Durham Beyond Policing, a local nonprofit group, organized a lot of the opposition to the budget and proposed the task force as an eventual replacement for armed police. The group’s supporters sent more than 4,000 emails to councilmembers over the previous 10 days, according to a statement by the mayor. Many of the public commenters during the meeting also identified with the group.

The group’s main demand is that the $70 million police budget be reallocated to “community needs,” and these would be determined by the Community Health and Safety Task Force.

Another push to pull police back from their current roles is taking place in Durham’s schools. A group of students, led by the Southern Coalition for Social Justice’s “Youth Justice Project,” is calling for the removal of all resource officers in Durham’s public schools, to be replaced by counselors and social workers.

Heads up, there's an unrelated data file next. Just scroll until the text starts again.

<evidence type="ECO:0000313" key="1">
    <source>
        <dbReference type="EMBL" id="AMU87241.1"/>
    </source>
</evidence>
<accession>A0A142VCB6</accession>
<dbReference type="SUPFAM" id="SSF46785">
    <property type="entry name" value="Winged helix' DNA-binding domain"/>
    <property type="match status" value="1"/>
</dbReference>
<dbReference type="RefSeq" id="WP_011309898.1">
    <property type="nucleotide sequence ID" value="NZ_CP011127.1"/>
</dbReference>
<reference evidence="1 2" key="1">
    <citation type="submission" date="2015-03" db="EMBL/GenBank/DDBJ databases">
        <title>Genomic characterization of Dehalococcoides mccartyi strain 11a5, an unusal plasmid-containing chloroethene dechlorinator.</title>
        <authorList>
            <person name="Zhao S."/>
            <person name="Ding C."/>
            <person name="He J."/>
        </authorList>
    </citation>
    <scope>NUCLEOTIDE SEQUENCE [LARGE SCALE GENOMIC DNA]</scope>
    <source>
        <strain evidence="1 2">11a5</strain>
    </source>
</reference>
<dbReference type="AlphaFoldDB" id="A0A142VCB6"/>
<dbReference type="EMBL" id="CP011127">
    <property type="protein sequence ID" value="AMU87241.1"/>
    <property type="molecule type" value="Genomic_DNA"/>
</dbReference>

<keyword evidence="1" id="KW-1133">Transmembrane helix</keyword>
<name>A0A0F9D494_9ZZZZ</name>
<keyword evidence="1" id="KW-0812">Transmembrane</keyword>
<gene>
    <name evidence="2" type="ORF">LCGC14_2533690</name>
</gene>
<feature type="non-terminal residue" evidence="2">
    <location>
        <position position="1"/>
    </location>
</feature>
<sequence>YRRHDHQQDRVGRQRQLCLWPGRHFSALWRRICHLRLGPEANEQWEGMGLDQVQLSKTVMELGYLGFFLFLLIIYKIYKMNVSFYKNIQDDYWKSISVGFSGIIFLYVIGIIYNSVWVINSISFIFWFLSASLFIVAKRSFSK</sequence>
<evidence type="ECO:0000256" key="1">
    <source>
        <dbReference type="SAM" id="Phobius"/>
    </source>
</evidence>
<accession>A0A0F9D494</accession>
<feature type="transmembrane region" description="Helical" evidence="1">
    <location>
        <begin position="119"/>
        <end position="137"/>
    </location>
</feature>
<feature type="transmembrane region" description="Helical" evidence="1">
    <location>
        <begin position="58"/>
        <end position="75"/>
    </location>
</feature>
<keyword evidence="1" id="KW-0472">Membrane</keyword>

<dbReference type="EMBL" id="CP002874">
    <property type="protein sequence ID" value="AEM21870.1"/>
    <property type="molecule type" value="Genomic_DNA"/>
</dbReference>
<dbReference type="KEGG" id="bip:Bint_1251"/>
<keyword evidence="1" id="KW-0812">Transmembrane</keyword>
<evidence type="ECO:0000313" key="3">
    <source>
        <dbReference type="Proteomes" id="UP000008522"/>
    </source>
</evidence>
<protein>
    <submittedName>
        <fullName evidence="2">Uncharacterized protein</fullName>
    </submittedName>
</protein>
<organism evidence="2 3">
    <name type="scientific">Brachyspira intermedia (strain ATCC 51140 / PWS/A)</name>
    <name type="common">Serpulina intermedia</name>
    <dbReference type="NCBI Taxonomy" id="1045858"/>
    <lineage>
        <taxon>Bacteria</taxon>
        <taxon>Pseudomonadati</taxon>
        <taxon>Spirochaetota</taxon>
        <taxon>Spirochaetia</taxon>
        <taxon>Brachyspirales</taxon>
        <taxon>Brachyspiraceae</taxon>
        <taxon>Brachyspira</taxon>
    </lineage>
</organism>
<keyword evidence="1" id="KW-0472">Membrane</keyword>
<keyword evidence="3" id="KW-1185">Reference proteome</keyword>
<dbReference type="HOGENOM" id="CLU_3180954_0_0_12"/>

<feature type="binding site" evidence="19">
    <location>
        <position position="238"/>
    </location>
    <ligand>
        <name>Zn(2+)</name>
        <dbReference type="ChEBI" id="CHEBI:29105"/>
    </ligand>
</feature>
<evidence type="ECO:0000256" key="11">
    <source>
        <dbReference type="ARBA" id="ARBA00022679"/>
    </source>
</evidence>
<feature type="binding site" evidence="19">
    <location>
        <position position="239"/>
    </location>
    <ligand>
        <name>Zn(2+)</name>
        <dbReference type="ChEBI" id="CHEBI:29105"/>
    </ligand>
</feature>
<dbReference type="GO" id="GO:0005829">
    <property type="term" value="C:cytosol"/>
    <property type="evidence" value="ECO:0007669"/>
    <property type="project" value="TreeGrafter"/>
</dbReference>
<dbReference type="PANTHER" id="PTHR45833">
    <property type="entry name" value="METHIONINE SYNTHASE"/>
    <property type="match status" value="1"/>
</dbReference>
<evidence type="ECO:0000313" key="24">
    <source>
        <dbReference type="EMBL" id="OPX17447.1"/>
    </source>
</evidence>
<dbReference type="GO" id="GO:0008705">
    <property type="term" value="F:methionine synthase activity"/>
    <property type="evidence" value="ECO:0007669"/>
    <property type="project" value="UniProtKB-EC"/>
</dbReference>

On June 13, the group held a “March for Black Students” at the Durham Public Schools headquarters. They’ve collected more than 3,000 signatures as of June 16 from students who agree with their petition demanding that “the Board of Education must immediately terminate its Memorandum of Understanding and discontinue any partnership with the Durham County Sheriff’s Department.”

Durham Public Schools responded with a statement, saying, “In light of recent nationwide events of racism and overreach in law enforcement, we understand the concerns that have been expressed by some of our students and community. We are aware of the Youth Justice Project’s call to conduct a thorough Impact Assessment of our SRO program by the end of the 2020-21 school year and we are open to that. We would also be happy to participate in a community forum to learn from our stakeholders and develop solutions to ensure the safety and security of our students. Transparency is essential to building trust in our community.”

Maurice Hayes, a retired Durham police lieutenant of 28 years, told NSJ he thinks building trust in the community is the missing key and was how policing was done during his career. Hayes, who is African American, said removing SROs from schools though would be a “big mistake” because it represents exactly the kind of personal trust-building that is required for a successful police relationship with the citizens.